First off, let me re-introduce myself to people who may be close to a decade younger than me whom I've never met. My name is Nicole Rohr, I am a 2001 graduate of Lafayette High School, and I was in the 2001 class of mar bio (followed by four more trips down with Sean et al. and I worked for 6 months on South Andros at Tiamo Resorts). Currently, I am a 4th year PhD Candidate at the University of Rhode Island and I specialize in the effects of invasive species on marine intertidal/subtidal community interactions with the purpose of entering into a career in marine policy.
I recently completed an internship at the Center for Ocean Solutions in Monterey, CA, and worked with a team of scientists, lawyers, and policymakers on developing ecological indicators for ecosystem based management....what?!?!
Marine management is starting to move from single species management (think fishing regulations on a single species of fish - like tuna) to ecosystem based management (EBM). EBM seeks to protect ecosystem health of the ENTIRE system because a healthy system supports healthy cirtters. Not only that, but many studies have shown that healthy coastal ecosystems support healthy (physically and economically) healthy humans.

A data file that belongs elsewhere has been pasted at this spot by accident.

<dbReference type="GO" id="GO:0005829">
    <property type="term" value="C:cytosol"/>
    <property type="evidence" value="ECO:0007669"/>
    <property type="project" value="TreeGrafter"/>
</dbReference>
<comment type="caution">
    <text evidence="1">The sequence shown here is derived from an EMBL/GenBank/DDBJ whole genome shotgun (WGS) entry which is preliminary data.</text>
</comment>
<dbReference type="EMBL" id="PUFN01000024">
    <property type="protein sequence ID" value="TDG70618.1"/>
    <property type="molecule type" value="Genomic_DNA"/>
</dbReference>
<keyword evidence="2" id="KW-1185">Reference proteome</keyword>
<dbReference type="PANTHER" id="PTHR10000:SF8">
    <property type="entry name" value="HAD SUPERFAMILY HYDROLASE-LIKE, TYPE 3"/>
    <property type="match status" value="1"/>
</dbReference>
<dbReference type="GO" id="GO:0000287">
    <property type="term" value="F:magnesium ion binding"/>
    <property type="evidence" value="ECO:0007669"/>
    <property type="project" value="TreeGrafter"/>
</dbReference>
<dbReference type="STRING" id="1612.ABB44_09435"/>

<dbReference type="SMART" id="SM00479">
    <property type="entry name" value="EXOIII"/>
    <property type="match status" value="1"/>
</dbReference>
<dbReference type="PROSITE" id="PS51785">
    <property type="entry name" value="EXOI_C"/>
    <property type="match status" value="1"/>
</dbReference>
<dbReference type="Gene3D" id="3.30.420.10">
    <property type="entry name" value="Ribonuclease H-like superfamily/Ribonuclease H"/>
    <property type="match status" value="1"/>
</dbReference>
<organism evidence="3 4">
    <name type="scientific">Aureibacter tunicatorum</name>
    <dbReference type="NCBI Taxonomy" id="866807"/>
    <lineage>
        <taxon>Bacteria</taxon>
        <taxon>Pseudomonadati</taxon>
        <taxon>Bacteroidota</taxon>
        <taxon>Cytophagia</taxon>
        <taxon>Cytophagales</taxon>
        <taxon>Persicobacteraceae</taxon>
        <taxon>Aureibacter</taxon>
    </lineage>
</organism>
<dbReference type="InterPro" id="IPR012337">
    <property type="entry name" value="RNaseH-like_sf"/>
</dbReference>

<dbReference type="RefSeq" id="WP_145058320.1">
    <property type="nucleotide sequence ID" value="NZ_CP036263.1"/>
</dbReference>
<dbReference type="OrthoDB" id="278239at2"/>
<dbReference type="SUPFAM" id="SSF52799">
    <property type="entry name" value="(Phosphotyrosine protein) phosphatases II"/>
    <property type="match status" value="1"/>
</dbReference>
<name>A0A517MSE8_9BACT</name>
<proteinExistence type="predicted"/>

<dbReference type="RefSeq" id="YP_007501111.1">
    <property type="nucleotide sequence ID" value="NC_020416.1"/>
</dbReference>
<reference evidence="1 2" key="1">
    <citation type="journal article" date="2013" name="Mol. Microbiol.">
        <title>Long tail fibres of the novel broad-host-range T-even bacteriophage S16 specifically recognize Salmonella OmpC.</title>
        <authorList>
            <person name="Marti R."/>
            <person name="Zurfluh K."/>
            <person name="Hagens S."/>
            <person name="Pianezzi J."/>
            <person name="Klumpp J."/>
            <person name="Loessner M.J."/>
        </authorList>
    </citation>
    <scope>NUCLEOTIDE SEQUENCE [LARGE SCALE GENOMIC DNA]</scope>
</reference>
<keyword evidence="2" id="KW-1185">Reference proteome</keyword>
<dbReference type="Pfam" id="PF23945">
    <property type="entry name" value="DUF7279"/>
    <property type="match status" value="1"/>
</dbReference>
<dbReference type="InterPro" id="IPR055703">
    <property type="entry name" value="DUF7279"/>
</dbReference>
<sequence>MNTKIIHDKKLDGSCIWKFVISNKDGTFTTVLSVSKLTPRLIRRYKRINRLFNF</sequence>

The best way to do this? Completely leave marine ecosystems alone to exist how they naturally exist without human pressures. Not feasible. The truth is the humans rely on the marine environment for a whole slew of things including protection from storm surges, erosion prevention, commercially valuable fisheries, oil and natural gas, a place to go boating for the day, SCUBA/snorkel, or simply a place to look at and feel like the world is a pretty fantastic place - there is no way to disconnect the two. To that end, marine spatial management (MSM) is a type of EBM that seeks to manage humans and the environment together by regulating what human activities can occur in what areas.
Great! Fantastic! But how do you determine what human uses can co-exist with which environment types? That answer has been debated for years with no clear answer and high tensions! The Center for Ocean Solutions is attempting to tackle this issue starting in their state waters - starting with how to determine ecosystem health. My team and myself convened a group of scientists from around the country to talk about which ecological factors are most important for determining marine ecosystem health.
We decided on:
How do you measure these things? Seriously, is there a measurement for connectivity? And, once you assess if an ecosystem is "healthy" according to these guiding principles then how do you determine compatibility with human uses?!? Stay tuned...those are up next on my to-do list.